Pictet Asset Management has brought in Andy Wong from rival Invesco as its first multi-asset investment professional in Asia, more than a year after regional head Amy Cho said it had planned to do so.
The move reflects both the continuing trend for fund houses to expand their asset allocation capabilities in the region and the difficulty of finding suitable individuals. Headhunters told AsianInvestor last month that multi-asset experts in Hong Kong and Singapore were being offered pay rises of 20-40% to switch jobs.
Wong started on April 24 as senior investment manager in Hong Kong, co-managing Pictet Strategic Income, the firm’s Hong Kong-domiciled, Asia-biased multi-asset fund.
He will run the fund alongside Percival Stanion, London-based head of the international multi-asset team, and senior investment managers Andrew Cole and Shaniel Ramjee. Wong reports to Stanion and Cho.
Asked whether Pictet AM had won multi-asset mandates from Asian institutions, a spokeswoman appeared to suggest it had not. She would only say that the international multi-asset team supported the management of the firm's funds, as well as mandates for various institutional clients in Europe.
Building out of multi-asset teams is one of the main hiring trends among fund houses in Asia, said Jeremy Harris, Hong Kong-based partner at recruitment firm Wellesley Partners last month.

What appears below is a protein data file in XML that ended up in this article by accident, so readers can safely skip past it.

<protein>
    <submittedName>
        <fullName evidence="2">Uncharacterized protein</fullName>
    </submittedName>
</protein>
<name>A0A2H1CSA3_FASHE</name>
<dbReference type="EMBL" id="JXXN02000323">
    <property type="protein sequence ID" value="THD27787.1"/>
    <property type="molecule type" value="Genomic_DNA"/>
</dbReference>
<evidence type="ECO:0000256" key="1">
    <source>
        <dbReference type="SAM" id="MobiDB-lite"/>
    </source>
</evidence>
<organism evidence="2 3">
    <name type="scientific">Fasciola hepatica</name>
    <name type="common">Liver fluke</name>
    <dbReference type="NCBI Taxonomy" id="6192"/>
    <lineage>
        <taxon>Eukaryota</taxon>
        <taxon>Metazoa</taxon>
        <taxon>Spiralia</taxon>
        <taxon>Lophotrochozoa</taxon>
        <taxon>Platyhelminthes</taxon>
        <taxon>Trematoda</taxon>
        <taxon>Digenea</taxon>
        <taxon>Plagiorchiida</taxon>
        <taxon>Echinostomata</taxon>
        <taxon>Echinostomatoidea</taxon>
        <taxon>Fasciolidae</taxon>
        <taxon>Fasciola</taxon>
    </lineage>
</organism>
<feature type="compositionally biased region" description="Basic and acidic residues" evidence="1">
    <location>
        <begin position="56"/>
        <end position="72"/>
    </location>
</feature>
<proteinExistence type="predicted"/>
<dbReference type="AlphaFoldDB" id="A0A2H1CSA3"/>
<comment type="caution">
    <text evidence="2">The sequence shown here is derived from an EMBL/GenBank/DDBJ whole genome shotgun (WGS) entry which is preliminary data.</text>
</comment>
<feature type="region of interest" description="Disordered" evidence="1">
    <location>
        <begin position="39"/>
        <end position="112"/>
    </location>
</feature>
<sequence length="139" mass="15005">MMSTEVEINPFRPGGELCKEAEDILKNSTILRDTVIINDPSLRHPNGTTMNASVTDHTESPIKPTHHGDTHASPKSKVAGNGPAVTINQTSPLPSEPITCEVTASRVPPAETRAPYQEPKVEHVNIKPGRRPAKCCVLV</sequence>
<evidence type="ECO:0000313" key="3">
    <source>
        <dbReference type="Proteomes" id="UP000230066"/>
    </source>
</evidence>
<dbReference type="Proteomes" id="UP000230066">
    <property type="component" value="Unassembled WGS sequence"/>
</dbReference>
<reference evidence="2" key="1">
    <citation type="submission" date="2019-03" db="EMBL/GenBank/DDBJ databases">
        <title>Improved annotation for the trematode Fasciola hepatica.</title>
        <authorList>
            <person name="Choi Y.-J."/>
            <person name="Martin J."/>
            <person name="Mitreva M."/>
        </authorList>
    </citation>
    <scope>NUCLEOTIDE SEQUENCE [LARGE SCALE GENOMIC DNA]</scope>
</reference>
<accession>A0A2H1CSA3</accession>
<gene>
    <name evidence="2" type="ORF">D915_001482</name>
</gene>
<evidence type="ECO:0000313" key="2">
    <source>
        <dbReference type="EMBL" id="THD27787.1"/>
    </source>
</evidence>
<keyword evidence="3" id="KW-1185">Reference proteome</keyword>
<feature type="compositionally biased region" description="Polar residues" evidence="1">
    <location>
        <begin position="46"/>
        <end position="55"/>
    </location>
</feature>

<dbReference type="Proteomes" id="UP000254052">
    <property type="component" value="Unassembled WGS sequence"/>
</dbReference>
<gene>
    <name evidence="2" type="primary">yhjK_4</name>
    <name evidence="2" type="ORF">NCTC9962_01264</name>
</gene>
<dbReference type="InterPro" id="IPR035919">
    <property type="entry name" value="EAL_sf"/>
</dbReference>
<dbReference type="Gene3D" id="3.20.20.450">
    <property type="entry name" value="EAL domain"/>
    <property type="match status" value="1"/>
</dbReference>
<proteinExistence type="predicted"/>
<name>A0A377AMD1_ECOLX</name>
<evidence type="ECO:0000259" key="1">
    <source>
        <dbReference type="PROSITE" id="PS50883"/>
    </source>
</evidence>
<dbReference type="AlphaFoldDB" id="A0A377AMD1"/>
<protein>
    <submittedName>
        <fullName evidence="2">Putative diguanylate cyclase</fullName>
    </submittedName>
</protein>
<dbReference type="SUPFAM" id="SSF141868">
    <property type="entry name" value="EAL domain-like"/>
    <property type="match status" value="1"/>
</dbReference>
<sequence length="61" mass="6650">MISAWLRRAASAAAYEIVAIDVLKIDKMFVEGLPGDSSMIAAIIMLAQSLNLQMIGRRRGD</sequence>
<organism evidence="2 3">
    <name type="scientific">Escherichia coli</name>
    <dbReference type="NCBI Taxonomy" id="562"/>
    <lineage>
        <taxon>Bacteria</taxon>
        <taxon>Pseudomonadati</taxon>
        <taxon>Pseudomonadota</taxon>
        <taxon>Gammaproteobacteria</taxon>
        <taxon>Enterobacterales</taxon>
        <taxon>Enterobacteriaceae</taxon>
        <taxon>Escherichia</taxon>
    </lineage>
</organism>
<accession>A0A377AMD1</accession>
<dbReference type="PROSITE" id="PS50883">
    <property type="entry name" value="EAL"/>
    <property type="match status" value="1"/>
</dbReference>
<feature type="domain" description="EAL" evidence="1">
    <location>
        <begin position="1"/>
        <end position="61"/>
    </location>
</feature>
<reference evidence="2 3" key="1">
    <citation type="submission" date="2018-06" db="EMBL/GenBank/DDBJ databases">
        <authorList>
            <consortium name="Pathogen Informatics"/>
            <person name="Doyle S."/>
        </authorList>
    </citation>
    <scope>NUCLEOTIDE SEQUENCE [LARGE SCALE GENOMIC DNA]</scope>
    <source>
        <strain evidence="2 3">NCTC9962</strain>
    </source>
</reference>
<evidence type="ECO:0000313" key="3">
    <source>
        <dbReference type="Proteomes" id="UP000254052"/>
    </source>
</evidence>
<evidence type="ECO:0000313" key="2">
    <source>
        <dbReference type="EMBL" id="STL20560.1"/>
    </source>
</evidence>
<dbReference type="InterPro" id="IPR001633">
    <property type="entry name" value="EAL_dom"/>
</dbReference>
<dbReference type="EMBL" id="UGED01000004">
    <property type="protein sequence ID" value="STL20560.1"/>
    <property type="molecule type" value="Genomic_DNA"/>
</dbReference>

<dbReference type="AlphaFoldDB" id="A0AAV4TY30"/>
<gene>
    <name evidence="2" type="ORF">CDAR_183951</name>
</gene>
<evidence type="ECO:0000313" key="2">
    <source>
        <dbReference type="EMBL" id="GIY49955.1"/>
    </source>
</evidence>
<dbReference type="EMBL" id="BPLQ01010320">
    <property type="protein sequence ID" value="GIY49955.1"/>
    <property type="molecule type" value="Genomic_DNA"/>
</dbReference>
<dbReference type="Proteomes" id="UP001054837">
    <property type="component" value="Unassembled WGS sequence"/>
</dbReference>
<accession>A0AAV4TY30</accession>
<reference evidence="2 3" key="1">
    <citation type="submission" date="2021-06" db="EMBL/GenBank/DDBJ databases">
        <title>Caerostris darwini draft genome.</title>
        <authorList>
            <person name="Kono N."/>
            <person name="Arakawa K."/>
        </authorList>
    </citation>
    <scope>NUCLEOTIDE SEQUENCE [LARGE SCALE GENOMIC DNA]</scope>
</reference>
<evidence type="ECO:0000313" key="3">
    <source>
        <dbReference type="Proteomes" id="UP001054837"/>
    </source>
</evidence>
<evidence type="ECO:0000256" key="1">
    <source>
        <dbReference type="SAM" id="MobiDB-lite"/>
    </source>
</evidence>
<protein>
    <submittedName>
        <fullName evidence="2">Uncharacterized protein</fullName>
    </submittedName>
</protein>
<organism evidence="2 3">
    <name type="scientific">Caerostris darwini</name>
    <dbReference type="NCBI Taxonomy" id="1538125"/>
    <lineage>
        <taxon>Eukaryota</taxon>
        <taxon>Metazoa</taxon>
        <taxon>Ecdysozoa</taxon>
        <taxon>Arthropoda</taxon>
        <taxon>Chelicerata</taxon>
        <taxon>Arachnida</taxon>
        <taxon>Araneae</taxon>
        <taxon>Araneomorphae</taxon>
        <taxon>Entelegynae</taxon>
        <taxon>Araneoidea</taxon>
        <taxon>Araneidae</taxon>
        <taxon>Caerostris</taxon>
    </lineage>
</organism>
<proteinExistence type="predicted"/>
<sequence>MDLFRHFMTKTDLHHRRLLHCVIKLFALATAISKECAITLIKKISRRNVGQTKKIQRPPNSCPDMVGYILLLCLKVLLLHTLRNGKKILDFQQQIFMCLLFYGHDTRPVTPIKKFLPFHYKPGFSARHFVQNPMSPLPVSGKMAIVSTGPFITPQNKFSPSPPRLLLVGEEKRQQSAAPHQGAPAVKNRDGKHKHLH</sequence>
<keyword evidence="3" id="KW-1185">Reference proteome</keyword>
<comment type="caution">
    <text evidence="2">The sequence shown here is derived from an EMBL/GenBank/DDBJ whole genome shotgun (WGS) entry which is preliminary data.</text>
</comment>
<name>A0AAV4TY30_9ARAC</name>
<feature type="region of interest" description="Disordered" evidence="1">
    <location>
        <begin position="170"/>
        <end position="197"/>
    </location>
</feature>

Particularly sought after are individuals with 'solutions' experience – those who can discuss customised mandates with clients rather than simply push existing products.
Industry observers said recent examples of fund houses seeking multi-asset talent in Asia included Aberdeen, Alliance Bernstein, Franklin Templeton, Invesco and Neuberger Berman.
Pictet AM’s international multi-asset team is 18-strong and includes portfolio managers, strategists and analysts across London, Milan, Tokyo and now Hong Kong. The firm had $160 billion in assets under management as of December 31.
At Invesco, Wong was a senior fund manager overseeing multi-asset income mandates for Asian investors. He joined the US firm in 2013 from Goldman Sachs Asset Management, where he started his career as an analyst in 2001. During his tenure he held investment roles in Hong Kong, New York and Tokyo.
Invesco declined to comment on Wong's departure.